Then came the daughters of Zelophehad the son of Hepher…And they stood before Moses, before Eleazar the priest, and before the leaders and all the congregation, by the doorway of the tabernacle of meeting, saying: “Our father died in the wilderness; but he was not in the company of those who gathered together against the Lord, in company with Korah, but he died in his own sin; and he had no sons. Why should the name of our father be removed from among his family because he had no son? Give us a possession among our father’s brothers.”  So Moses brought their case before the Lord. – Numbers 27:1-5

The third insight for our meditation from this passage is a leadership lesson; particularly the leadership style of Moses. Two lessons stand out from this. Firstly, he was an accommodating leader and was neither high-handed in his reception of the daughters of Zelophehad nor dismissed their request as women’s talk. Rather, he welcomed and heard them out.

While this may not seem like a big deal, it is. Many persons at the helm of human endeavours – politics, business, religion, and other affairs – are more interested in downloading what they have to say rather than hearing out the people they are leading. The hospitality threshold of many leaders is very thin, and they are only at their indulgent best when they are in the glare of public eyes. Move closer or watch them at a close range and you will be shocked at what you will see. Moses wasn’t that way.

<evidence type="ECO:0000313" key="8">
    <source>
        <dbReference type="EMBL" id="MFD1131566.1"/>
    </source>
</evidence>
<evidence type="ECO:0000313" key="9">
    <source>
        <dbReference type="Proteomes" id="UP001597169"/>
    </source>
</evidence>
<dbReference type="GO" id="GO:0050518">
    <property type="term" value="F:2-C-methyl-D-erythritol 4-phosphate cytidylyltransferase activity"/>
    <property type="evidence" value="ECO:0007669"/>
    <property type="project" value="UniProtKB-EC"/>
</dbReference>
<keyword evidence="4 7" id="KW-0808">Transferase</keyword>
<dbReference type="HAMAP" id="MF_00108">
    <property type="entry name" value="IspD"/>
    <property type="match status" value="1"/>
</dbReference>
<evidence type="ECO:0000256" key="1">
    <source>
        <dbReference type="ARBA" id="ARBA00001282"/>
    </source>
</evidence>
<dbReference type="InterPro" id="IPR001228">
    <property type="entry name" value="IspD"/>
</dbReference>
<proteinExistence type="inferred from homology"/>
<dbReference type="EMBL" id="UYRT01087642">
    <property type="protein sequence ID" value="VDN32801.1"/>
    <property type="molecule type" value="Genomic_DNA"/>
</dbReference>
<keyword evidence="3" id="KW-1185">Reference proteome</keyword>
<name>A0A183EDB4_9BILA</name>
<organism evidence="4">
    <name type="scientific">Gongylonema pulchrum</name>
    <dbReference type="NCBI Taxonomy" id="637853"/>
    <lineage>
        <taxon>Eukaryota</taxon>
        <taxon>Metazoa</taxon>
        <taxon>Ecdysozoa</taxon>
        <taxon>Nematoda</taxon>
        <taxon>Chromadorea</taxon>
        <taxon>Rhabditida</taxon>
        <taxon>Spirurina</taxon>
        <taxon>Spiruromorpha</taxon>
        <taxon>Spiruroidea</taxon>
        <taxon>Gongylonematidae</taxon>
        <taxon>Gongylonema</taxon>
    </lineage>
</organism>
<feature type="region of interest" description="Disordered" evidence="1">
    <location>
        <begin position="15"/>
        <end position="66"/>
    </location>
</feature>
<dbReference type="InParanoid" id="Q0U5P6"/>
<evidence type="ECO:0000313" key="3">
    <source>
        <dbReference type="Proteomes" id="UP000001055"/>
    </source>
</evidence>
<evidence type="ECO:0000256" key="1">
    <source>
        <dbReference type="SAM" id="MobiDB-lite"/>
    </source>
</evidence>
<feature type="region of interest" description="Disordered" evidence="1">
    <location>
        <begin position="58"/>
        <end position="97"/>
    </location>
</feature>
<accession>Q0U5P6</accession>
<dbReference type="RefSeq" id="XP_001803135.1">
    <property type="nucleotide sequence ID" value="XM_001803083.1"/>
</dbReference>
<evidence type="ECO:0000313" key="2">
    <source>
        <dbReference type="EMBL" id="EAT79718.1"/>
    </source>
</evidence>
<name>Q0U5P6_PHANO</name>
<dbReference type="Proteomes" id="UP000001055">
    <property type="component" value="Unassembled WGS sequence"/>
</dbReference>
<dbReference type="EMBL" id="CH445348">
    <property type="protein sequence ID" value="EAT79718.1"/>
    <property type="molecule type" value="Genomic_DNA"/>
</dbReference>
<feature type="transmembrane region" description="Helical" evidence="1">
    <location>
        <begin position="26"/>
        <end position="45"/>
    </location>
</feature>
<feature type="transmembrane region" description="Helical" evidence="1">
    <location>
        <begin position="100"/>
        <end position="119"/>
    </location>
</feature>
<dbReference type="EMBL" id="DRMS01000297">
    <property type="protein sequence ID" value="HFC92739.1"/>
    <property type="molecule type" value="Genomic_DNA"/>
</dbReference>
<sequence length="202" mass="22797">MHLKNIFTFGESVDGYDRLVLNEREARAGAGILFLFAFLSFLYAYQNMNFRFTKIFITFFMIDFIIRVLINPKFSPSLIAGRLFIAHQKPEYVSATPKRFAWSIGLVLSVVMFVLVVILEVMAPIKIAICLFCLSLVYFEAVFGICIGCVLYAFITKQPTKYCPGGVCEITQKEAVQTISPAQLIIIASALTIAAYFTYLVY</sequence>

The second lesson is the humility of Moses. He did not make out to have an immediate answer to the request of the daughters of Zelophehad. He did not pre-empt God or make as if he had all the answers, after all he had been communing with God at close quarters. On the contrary. he requested for time and then took their matter to God for counsel. This show of humility is not common in these days of super, all-knowing leaders who make as if they have at their fingertips the solution to all the problems of humankind.

It requires humility on the part of a leader not to try to show or prove to his people that he has all the answers to their questions at the asking. It takes a great leader to consult God on knotty matters rather than show bravado and act in error. Moses was that kind of leader, and that is how you ought to be.

You will succeed in Jesus Name!

Also read:

How to Turn Disadvantage to Advantage

How to Turn Disadvantage to Advantage

How to turn disadvantage to advantage